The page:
Southern Baptist Convention (SBC) President J.D. Greear announced Sept. 14 that the theme for the SBC’s 2021 annual meeting will be “We Are Great Commission Baptists.”
Greear said the theme is designed to encourage Southern Baptists to show how we should treat each other and what we should be known for.
The theme connects to a current movement around the SBC to use the unofficial name, which was approved by SBC messengers in 2012. Greear also said the church he pastors, The Summit in the Raleigh-Durham area, will begin to use the descriptor “Great Commission Baptists.”
“Our leadership affirms the decision made by messengers in 2012,” Greear said. “We believe now is a good time to use it due to the fact that the primary reason we are part of the convention is for the Great Commission.”
Greear, who is serving for a third year as president because of the cancellation of the 2020 annual meeting as a result of the COVID-19 pandemic, chose as the theme for the 2019 and 2020 annual meetings “Gospel Above All.”
Pastor Marshall Blalock of First Baptist Charleston, S.C. – the oldest Baptist church in the South – served on the task force in 2012 and was one of the first pastors to speak publicly about using the name Great Commission Baptists. He said in a 2012 article that the name was considered and eventually approved for three main reasons: for the sake of mission, to break down barriers and to describe our purpose.
“The real key to our future is not in the programs we vote for or the names we choose,” Blalock wrote. “The real key is whether indeed we are Great Commission Baptists.”
The messengers approved use of the alternate descriptor in an action that affirmed it as a “a phrase commended as one fully in keeping with our Southern Baptist Convention identity.”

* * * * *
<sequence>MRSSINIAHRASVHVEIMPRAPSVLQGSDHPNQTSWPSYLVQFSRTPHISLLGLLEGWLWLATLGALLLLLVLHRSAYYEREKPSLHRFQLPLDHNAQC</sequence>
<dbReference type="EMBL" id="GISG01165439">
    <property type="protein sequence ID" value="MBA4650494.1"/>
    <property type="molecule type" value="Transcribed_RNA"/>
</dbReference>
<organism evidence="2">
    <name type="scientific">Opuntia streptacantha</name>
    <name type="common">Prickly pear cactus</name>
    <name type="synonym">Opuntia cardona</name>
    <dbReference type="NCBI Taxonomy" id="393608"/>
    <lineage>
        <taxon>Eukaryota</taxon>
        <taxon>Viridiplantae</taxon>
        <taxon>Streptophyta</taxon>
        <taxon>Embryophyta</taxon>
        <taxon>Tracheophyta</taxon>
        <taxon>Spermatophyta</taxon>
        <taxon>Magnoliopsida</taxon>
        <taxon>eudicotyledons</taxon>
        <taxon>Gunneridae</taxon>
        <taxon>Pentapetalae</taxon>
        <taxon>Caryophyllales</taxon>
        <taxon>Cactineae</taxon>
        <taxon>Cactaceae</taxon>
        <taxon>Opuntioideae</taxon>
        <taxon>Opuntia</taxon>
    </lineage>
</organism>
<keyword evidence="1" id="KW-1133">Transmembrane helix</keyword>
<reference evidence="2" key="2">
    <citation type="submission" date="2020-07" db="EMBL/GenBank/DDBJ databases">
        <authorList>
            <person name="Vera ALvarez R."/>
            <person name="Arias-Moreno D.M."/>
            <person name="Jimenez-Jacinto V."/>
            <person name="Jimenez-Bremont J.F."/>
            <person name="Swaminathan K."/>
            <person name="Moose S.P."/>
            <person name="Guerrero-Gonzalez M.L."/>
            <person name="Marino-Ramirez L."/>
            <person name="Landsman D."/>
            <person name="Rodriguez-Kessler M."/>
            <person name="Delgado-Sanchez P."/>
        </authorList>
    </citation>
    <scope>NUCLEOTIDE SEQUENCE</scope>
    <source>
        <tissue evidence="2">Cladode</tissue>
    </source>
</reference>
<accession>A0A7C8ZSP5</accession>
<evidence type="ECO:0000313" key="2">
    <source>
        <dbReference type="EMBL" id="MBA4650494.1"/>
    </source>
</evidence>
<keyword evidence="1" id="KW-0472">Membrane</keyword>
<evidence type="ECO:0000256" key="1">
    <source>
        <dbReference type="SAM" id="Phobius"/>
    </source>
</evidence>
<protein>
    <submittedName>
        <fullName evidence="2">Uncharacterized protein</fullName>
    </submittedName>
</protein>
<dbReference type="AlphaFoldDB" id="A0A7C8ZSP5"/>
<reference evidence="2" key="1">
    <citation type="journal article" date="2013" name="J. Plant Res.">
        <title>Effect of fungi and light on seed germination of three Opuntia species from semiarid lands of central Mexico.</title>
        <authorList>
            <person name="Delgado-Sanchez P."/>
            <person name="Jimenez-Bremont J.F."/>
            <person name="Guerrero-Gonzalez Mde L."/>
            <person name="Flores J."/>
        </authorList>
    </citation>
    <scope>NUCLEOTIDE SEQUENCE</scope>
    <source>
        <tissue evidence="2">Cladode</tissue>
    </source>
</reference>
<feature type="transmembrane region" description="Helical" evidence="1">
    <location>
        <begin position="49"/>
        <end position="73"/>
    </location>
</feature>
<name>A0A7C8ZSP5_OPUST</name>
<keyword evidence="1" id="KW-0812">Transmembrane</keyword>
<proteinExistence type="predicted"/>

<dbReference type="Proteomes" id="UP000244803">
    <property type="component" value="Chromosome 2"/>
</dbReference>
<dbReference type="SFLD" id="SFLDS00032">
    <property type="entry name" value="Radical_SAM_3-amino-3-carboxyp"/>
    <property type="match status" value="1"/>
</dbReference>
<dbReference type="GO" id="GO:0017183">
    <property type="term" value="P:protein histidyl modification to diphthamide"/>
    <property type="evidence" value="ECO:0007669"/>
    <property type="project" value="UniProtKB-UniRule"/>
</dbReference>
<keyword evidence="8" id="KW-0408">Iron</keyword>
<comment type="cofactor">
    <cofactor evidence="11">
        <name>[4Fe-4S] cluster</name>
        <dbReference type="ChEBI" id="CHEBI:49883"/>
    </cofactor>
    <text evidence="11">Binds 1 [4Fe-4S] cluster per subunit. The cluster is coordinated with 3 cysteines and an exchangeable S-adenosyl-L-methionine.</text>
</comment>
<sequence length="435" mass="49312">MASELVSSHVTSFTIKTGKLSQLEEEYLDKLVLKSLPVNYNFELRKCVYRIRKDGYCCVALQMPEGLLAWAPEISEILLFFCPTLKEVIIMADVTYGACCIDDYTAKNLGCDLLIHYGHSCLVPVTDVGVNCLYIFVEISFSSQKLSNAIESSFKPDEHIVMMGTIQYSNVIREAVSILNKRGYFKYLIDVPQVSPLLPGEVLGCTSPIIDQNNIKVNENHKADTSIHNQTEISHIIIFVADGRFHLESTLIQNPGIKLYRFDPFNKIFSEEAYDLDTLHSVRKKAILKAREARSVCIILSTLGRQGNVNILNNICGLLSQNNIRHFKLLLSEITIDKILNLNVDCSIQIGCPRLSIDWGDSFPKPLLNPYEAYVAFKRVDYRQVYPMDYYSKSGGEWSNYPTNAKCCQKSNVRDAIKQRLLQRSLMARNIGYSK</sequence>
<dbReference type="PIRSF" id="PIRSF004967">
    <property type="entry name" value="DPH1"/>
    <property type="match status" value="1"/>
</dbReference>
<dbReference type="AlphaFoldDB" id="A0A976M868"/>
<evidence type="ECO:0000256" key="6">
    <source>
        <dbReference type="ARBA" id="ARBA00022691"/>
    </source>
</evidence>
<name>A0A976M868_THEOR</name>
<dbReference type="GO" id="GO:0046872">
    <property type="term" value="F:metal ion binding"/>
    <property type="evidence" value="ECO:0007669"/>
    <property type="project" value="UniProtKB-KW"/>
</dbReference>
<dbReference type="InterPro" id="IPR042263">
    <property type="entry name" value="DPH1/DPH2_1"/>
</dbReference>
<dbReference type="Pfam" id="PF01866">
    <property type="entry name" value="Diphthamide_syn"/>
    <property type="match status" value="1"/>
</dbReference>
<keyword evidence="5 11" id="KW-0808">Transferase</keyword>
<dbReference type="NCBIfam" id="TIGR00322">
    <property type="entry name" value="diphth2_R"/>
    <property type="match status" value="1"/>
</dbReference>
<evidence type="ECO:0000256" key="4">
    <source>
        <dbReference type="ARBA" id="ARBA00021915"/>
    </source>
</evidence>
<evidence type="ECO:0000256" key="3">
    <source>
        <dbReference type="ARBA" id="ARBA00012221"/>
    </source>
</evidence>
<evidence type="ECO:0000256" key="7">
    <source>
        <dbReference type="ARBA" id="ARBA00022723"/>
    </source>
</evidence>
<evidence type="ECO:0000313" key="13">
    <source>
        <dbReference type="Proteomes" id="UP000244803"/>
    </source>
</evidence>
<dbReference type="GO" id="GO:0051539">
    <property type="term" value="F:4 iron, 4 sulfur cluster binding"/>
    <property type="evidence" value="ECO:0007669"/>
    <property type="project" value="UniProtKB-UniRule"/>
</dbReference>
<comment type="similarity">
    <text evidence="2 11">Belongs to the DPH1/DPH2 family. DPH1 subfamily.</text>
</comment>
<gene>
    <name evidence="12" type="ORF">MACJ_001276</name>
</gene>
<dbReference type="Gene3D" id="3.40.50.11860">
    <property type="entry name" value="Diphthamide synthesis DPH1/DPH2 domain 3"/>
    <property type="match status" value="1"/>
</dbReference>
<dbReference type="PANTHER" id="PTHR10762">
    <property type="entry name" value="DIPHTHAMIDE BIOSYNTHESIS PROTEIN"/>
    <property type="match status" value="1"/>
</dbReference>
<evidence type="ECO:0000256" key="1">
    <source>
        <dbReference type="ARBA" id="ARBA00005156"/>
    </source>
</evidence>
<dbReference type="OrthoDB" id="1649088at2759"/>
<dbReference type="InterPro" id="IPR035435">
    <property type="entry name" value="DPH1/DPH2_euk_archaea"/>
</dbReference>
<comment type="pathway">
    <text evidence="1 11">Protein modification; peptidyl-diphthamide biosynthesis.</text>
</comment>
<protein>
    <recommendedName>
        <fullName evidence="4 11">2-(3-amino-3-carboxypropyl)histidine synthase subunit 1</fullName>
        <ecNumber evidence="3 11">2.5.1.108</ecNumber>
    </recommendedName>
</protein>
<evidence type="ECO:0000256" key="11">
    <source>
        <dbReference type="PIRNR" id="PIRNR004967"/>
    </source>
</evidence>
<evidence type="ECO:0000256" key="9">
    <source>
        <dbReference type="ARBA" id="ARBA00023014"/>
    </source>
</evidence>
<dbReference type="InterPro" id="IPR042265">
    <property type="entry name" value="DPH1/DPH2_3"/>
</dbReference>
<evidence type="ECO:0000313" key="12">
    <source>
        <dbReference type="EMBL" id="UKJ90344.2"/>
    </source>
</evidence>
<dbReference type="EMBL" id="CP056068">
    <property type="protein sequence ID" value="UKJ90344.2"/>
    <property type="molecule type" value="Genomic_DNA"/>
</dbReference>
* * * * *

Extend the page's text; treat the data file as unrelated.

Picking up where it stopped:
Greear echoed Blalock’s thoughts, as well as Blalock’s announcement in August that he was “opting to identify more with our mission than our past: We are Great Commission Baptists.”
“This is significant because of its history as the earliest Baptist church in the South. Since then, we have seen that many prominent South Carolina pastors are doing it as well,” Greear said.
“In the last month we started receiving emails from around the country with pastors and leaders asking about using the name. By making this our annual meeting theme and encouraging the use of the alternate name, we do not in any way want to minimize the significance of our past, either its accomplishments or its failures.
“Our past sins, as well as God’s forgiveness and restoration, are an important part of our history. We not only preach the grace of God, we are ourselves a story of it. We owe it to those whom we sinned against to not minimize our injustice against them or their suffering in it.
“At the same time, we are also grateful for many of the great achievements of God’s grace in our past. For 175 years we have gathered for one purpose: mission. The landscape of our nation, and the world, is different because of Southern Baptist commitment to make the gospel known in word and deed.
“Utilizing ‘Great Commission Baptists’ is simply one more step to make clear we serve a risen Savior who died for all peoples, whose mission is not limited to one people living in one time at one place. Every week we gather to worship a Savior who died for the whole world, not one part of it. What we call ourselves should make that clear.”
The 2021 annual meeting will be held June 15-16 in Nashville. More information can be found at SBCAnnualMeeting.net.
The full text of the action taken by messengers to the 2012 annual meeting:
The Executive Committee of the Southern Baptist Convention recommends to the Southern Baptist Convention that those churches, entities and organizations in friendly cooperation with the Southern Baptist Convention which may desire to utilize a descriptor other than the term “Southern Baptists” to indicate their relationship with each other and their involvement in the Southern Baptist Convention and its ministries, consider using the descriptor “Great Commission Baptists,” a phrase commended as one fully in keeping with our Southern Baptist Convention identity.
(EDITOR’S NOTE – Jonathan Howe is vice president for communications at the SBC Executive Committee.)